Owen v. Owen

Citation351 N.W.2d 139
Decision Date17 February 1984
Docket NumberNo. 14278,14278
PartiesHarry L. OWEN, Plaintiff and Appellee, v. Marilyn OWEN, Defendant and Appellant. . Considered on Briefs
CourtSupreme Court of South Dakota

Randy S. Bingner, Clark, for plaintiff and appellee.

T.F. Martin of McCann, Martin & Mickelson, Brookings, for defendant and appellant.

MORGAN, Justice.

This appeal arises from the property division set out in the Owens' divorce decree. The wife filed a notice of appeal. We affirm.

At the time of the divorce Harry L. Owen (Harry) was about sixty years of age and Marilyn Owen (Marilyn) was forty-nine. This was the second marriage for both. In March 1977, Harry and Marilyn became engaged and for approximately three and one-half years lived together until their marriage on December 21, 1980. They separated one year and seven months after the marriage. The divorce action followed.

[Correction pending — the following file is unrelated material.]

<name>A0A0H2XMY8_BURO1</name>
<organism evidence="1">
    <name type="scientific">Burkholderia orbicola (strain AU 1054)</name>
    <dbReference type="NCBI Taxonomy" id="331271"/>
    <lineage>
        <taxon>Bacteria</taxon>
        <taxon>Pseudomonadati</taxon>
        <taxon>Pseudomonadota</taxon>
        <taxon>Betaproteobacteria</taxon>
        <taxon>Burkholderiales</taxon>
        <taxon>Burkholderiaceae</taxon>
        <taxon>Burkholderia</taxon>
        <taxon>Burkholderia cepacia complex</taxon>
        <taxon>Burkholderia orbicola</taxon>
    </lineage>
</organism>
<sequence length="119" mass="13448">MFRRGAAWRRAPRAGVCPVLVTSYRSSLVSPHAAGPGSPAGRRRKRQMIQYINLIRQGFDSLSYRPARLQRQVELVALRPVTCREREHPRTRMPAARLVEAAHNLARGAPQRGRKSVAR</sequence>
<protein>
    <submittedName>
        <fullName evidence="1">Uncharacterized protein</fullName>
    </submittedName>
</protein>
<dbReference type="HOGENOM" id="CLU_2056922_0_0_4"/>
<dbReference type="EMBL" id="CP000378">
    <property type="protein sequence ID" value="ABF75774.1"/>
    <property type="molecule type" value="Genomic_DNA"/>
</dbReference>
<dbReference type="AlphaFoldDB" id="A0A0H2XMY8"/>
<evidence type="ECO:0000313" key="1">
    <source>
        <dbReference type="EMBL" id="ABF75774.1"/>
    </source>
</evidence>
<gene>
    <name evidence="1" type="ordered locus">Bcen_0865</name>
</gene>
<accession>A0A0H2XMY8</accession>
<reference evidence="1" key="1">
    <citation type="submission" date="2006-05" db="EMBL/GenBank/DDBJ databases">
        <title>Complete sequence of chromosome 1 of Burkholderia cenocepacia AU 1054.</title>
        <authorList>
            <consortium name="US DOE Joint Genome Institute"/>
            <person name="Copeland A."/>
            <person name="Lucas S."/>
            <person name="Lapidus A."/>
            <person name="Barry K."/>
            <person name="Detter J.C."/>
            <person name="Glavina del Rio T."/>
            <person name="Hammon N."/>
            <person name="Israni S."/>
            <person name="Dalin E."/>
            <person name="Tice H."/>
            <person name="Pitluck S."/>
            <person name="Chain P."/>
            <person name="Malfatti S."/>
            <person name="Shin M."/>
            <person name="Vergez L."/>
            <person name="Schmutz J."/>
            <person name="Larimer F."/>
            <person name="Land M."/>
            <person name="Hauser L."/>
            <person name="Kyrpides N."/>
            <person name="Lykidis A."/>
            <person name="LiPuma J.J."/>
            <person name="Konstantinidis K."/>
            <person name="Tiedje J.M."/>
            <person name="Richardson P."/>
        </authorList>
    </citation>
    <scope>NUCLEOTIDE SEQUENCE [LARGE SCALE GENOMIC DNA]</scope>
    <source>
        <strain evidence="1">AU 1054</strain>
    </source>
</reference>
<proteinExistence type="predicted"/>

Prior to the marriage, Marilyn owned a 1972 Oldsmobile automobile, a 1975 Marshfield mobile home and the lot on which the mobile home was located, a certificate of deposit (CD), a savings account, and her personal furniture. Prior to his relationship with Marilyn, Harry had $70,000 to $75,000 in bonds, $50,000 to $60,000 in a savings account and a retirement pension. During the marriage, a CD in the amount of $24,000 was purchased from the proceeds of crops harvested prior to the marriage. At Harry's direction, Marilyn purchased the CD in both of their names as joint tenants. Marilyn, without Harry's direction, arranged to have the interest deposited to her personal checking account monthly. She testified at trial that she had received something over $6,000 through these interest payments. Harry also purchased a 1980 Oldsmobile 98 for use by the parties during the marriage. Marilyn claimed that she was the principal user of this vehicle and that it was a gift to her from Harry.